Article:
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Advocates urge Ontario human rights chief to probe ‘discrimination’ denying hospital care to long-term-care residents

Posted: March 17, 2021

(March 16, 2021)

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Senior advocates want use her powers of inquiry to investigate the decades-old policies that have led to discrimination, and made it so that only a fraction of the long-term-care residents with COVID get lifesaving care.

Seniors advocates across Ontario are calling on the province’s human rights watchdog to probe “systemic discrimination” at the heart of a health-care system that has, during COVID, quietly and “coercively” denied hospital care to the elderly.

The Advocacy Centre for the Elderly, Ontario Health Coalition and Ontario Coalition for Hospital Unions have joined forces to appeal to Ena Chadha, Ontario’s human rights commissioner. They want her to use her powers of inquiry to investigate the decades-old policies that have not only led to this discrimination, but have also made it so that only a fraction of the long-term-care residents with the virus get lifesaving care.

“How fair is that?” asked Michael Hurley, president of the Ontario Council of Hospital Unions of CUPE. “You spend your whole life working, paying taxes, helping to build the country and then you get COVID and there is no bed for you. There is a policy in effect to deny you care.”

As of late February, just 13 per cent of LTC residents who had died of COVID were transferred to a hospital, the letter said. A recent Star investigation that analyzed COVID deaths from March to December 2020 found that nearly 80 per cent of those aged 80 to 89, who were still living in the community at large, were first hospitalized before succumbing to the virus. By comparison, the Star found, just 24 per cent of long-term-care residents had been sent to the hospital before they died.

The 39-page letter, sent to Ontario Human Rights Commission on Tuesday, is a long time in coming. Collectively and separately, the advocacy organizations have spent more than two decades working to resolve these issues and to make the case that poor health care for the elderly is not just a one-off problem.

“It’s a systemic issue that has just gotten worse and worse,” said Jane Meadus, lawyer at the Advocacy Centre, a legal clinic that provides specialty service to low-income seniors. “COVID has magnified.”

While COVID continues to shine a light on the inequities in Ontario’s health-care system, Meadus said problems that underlie the current crisis have been festering for a long time. At this point, she said, the advocate groups want an acknowledgment that what is facing older Ontarians is bigger than COVID and even the conditions within hospitals and each long-term-care facility.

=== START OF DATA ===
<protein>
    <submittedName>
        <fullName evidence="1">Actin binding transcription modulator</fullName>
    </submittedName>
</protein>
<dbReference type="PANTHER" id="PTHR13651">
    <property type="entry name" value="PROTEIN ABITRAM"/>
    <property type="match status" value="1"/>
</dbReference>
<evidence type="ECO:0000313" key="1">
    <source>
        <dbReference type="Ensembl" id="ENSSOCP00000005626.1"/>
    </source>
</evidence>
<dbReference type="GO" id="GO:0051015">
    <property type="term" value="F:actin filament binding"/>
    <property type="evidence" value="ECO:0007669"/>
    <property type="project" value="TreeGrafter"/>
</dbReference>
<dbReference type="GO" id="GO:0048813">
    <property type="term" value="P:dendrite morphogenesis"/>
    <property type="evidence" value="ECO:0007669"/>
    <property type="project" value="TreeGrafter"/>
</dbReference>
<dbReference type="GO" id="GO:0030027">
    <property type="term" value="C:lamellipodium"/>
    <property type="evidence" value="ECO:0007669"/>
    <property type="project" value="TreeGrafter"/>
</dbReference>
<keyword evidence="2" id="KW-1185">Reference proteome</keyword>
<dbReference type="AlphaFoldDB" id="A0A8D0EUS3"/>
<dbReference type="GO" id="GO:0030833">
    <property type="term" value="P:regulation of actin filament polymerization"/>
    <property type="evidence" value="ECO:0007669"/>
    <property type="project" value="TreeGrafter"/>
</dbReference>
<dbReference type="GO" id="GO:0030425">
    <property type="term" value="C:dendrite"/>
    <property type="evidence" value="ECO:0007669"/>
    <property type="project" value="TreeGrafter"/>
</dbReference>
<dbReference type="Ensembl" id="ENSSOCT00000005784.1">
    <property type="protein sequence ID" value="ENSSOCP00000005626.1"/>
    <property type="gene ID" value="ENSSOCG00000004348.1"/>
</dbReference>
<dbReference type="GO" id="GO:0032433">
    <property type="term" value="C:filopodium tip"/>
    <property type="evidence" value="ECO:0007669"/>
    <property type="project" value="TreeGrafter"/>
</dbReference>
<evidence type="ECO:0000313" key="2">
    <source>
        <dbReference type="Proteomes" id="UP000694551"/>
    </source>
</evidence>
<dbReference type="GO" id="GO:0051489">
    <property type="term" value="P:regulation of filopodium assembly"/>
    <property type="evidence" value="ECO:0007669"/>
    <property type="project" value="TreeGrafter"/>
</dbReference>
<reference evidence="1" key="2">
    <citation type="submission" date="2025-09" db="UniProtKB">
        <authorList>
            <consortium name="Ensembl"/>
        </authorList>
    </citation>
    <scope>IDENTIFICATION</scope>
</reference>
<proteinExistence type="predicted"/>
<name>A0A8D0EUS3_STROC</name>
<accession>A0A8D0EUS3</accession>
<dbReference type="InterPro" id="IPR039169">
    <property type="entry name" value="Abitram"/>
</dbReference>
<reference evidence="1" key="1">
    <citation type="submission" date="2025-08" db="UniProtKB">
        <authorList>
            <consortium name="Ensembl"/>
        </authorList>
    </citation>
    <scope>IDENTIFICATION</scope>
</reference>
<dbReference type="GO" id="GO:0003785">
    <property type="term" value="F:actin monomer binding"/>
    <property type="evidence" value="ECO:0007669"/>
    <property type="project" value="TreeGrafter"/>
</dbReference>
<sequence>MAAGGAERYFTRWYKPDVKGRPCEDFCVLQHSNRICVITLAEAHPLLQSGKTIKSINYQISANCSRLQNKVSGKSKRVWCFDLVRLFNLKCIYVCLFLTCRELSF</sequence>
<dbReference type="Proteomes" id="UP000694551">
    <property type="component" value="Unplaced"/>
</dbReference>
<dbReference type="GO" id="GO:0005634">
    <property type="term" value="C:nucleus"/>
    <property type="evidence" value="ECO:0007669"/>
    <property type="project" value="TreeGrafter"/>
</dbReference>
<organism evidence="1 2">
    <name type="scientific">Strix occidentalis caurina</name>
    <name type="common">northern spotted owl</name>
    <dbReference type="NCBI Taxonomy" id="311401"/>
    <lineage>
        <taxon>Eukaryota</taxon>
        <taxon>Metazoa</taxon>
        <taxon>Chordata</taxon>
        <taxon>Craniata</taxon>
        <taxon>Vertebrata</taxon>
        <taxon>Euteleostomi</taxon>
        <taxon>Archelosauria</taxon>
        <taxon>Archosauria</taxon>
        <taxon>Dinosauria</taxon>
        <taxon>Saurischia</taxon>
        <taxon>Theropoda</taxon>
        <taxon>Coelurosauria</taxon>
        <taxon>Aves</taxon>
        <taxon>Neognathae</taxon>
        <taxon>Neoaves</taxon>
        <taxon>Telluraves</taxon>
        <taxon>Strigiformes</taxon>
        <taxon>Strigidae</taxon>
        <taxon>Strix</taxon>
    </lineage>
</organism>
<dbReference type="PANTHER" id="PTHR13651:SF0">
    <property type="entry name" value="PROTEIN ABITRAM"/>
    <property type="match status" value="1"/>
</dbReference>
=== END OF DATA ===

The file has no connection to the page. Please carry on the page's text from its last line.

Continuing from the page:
Ontario’s Human Rights Commission has the capacity to determine whether cuts as far back as the 1990s have conspired to create a health-care system that harms the elderly disproportionately. Currently, the commission is similarly probing whether discriminatory policing practices have overwhelmingly hurt Black Ontarians. It’s also probing whether Ontario schoolchildren who have trouble reading are getting the literacy resources they need and deserve.

The problems with health care for the elderly today, the letter said, began in the1990s when the province cut 14,815 acute care and 6,109 complex beds, slashing the system’s ability to care for rising numbers of chronically ill patients. Even though beds have been added over the years and then taken away again, the province’s population has risen by millions and demands have far outpaced available resources.

This “most extreme hospital downsizing policy in the developed world,” the letter said, gave rise to what Hurley calls a “smear” against the seniors, leading to the perception that older, chronically ill patients are “bed blockers” taking up space needed to treat younger patients. To cope with that, the letter said, hospitals developed strategies to get seniors out of the hospital quickly.

That has included reducing the length of stays for ever more critically ill patients and using long- term-care facilities to deal with medical issues beyond their ability.

Since the pandemic began, more than 4,000 of Ontario’s roughly 7,000 COVID deaths — about 55 per cent — were among elderly residents in long-term care. During COVID, this “dehospitalization” has been intended to “choke off the right of these long-term-care residents” to go to hospital, Hurley said.

“Provincial policies have created a culture of “hospital avoidance,” the letter said, leaving the elderly with “minimal care” while they were dying.”

Today, the letter said, Ontario has about 2.2 hospital beds per every 1,000 residents, which is the fewest in Canada and lower than almost every other developed country aside from Chile and Mexico. And wait lists for a bed in long-term-care can stretch into the tens of thousands.

The scarcity of beds has led to concerns, the letter said, that families are being lied to — and “coerced” — into keeping their loved ones out of the hospital and in homes that aren’t equipped to care for them. Lawyers at the Advocacy Centre said they had received “numerous” calls from families who said they had to “compel” long-term-care homes to call an ambulance, the letter said. And that was after the homes cited hospital policies “sometimes incorrectly,” the letter said, to dissuade them. According to the letter, that flies in the face of the family and patients’ rights.

“The elderly have been treated as second-class citizens,” Meadus said. “In our experience the pressure on patients and their families to accept inappropriate discharges has been extreme and is not only unacceptable and often illegal.”

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